Project items include:
  • Saved book/article
  • Highlights
  • Quotes/citations
  • Notes
  • Bookmarks
Notes
Cite this page

Cited page

Style
Citations are available only to our active members.
Buy instant access to cite pages or passages in MLA, APA and Chicago citation styles.

(Einhorn, 1992, p. 25)

(Einhorn 25)

1. Lois J. Einhorn, Abraham Lincoln, the Orator: Penetrating the Lincoln Legend (Westport, CT: Greenwood Press, 1992), 25, http://www.questia.com/read/27419298.

Cited page

Bookmark this page
Darwin Loves You: Natural Selection and the Re-Enchantment of the World
Table of contents

Table of contents

  • Title Page iii
  • Contents vii
  • Preface ix
  • Acknowledgments xxv
  • Chapter 1 - Secular Re-Enchantment 1
  • Chapter 2 - The Disenchanting Darwin 45
  • Chapter 3 - Using Darwin 73
  • Chapter 4 - Amodern Use Sociobiology 93
  • Chapter 5 - Darwin and Pain: Why Science Made Shakespeare Nauseating 129
  • Chapter 6 - “and If It Be a Pretty Woman All the Better” Darwin and Sexual Selection 169
  • Chapter 7 - A Kinder, Gentler, Darwin 202
  • Epilogue: What Does It Mean? 252
  • Notes 275
  • Index 297
Settings

Settings

Typeface
Text size Smaller Larger Reset View mode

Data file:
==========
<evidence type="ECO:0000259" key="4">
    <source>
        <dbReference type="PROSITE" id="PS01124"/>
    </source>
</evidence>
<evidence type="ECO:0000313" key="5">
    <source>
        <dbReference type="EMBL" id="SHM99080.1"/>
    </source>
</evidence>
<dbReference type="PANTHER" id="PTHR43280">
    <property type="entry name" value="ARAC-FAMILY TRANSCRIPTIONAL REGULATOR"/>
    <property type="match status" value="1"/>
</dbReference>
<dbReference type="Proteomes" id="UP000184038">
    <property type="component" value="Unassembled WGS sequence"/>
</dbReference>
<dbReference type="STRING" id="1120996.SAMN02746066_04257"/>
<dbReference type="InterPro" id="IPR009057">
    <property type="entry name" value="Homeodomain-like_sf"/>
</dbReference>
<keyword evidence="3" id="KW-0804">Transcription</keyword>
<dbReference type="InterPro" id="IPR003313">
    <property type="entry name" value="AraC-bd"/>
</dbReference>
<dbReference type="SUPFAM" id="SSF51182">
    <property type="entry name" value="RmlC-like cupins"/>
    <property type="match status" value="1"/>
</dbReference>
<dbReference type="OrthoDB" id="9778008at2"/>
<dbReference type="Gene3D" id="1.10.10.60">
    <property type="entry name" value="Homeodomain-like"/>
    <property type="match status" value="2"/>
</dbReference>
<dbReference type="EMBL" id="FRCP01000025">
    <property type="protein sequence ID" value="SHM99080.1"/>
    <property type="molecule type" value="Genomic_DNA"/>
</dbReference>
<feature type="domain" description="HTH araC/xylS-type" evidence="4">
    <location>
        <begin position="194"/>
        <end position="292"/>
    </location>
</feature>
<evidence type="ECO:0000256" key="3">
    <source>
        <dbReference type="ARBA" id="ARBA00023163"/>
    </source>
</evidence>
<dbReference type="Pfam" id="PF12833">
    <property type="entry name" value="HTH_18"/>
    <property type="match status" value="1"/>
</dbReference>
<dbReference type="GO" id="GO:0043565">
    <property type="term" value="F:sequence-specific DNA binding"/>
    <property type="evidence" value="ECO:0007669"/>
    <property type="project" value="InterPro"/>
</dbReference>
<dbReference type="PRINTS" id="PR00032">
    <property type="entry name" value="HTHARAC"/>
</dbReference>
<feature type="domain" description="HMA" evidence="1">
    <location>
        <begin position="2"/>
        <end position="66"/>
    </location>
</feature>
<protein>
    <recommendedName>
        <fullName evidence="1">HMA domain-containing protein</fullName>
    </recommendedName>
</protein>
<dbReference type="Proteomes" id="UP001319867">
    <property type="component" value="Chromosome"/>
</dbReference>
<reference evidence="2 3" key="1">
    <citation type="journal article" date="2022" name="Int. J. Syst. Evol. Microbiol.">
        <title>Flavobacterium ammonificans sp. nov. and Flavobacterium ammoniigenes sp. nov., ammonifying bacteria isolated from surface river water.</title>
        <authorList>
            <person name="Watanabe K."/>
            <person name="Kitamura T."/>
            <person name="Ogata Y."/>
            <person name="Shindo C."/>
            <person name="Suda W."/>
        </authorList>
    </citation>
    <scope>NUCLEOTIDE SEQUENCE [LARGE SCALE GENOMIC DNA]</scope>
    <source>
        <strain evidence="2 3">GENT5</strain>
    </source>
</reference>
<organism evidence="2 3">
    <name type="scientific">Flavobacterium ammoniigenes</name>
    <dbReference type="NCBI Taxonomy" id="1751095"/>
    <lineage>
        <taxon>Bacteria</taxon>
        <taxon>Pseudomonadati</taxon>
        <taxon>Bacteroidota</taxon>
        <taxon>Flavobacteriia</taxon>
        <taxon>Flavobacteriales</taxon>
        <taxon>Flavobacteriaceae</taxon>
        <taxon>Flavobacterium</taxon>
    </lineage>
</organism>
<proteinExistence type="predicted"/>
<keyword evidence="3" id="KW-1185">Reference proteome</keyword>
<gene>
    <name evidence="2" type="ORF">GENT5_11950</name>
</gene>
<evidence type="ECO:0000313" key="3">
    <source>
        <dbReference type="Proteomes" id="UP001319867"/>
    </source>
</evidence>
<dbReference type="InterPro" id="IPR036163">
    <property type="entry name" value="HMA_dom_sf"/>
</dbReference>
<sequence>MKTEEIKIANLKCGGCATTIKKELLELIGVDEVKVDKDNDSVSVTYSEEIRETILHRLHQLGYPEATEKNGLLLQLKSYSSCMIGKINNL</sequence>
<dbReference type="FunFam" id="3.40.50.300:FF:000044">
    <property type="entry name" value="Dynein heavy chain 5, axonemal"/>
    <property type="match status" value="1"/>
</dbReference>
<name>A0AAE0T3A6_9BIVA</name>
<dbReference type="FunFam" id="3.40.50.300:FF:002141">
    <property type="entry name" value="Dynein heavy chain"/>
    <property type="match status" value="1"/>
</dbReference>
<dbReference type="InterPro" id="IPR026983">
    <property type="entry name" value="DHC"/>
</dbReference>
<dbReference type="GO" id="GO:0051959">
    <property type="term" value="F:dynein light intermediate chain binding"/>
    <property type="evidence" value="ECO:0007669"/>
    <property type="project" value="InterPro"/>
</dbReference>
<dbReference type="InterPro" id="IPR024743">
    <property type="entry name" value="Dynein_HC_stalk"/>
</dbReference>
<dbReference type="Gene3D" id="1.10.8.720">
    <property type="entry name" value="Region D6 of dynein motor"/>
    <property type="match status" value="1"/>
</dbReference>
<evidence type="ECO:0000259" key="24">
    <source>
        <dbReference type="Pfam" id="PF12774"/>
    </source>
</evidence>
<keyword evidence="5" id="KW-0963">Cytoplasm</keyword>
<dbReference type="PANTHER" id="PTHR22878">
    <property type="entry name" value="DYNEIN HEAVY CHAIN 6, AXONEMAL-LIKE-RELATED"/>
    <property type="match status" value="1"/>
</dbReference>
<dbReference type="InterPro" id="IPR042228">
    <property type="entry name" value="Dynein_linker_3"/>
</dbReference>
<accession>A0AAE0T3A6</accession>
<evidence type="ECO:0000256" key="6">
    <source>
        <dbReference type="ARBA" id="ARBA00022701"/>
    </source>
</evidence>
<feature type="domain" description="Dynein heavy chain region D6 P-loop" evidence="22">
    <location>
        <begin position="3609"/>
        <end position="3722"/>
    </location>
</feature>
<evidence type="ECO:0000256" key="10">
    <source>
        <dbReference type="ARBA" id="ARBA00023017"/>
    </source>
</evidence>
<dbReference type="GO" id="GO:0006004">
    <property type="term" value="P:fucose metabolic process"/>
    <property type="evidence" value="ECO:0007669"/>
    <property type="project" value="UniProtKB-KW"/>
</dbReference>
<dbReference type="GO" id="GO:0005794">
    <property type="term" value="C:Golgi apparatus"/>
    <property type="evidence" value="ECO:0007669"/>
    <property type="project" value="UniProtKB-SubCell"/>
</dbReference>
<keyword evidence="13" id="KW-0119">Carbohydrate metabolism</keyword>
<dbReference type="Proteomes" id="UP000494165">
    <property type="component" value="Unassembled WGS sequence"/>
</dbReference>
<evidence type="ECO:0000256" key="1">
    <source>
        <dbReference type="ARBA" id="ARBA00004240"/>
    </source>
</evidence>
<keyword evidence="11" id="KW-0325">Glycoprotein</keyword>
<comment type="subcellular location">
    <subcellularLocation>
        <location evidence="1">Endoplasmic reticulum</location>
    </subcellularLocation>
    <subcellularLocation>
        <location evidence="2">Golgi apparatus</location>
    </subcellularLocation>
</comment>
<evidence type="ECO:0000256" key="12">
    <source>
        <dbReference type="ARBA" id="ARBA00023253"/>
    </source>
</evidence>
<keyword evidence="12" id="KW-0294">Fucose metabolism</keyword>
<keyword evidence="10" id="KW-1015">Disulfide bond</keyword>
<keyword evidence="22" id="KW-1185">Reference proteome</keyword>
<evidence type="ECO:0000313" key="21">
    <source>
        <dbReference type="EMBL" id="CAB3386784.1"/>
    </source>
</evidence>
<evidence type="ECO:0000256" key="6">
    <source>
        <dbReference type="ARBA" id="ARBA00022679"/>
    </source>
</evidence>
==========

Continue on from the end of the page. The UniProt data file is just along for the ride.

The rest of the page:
Search within

Search within this book

Look up

Look up a word

  • Dictionary
  • Thesaurus
Please submit a word or phrase above.
Print this page

Print this page

Why can't I print more than one page at a time?

Help
Full screen
/ 304

matching results for page

    Questia reader help

    How to highlight and cite specific passages

    1. Click or tap the first word you want to select.
    2. Click or tap the last word you want to select, and you’ll see everything in between get selected.
    3. You’ll then get a menu of options like creating a highlight or a citation from that passage of text.

    OK, got it!

    Cited passage

    Style
    Citations are available only to our active members.
    Buy instant access to cite pages or passages in MLA, APA and Chicago citation styles.

    "Portraying himself as an honest, ordinary person helped Lincoln identify with his audiences." (Einhorn, 1992, p. 25).

    "Portraying himself as an honest, ordinary person helped Lincoln identify with his audiences." (Einhorn 25)

    "Portraying himself as an honest, ordinary person helped Lincoln identify with his audiences."1

    1. Lois J. Einhorn, Abraham Lincoln, the Orator: Penetrating the Lincoln Legend (Westport, CT: Greenwood Press, 1992), 25, http://www.questia.com/read/27419298.

    Cited passage

    Thanks for trying Questia!

    Please continue trying out our research tools, but please note, full functionality is available only to our active members.

    Your work will be lost once you leave this Web page.

    Buy instant access to save your work.

    Already a member? Log in now.

    Author Advanced search

    Oops!

    An unknown error has occurred. Please click the button below to reload the page. If the problem persists, please try again in a little while.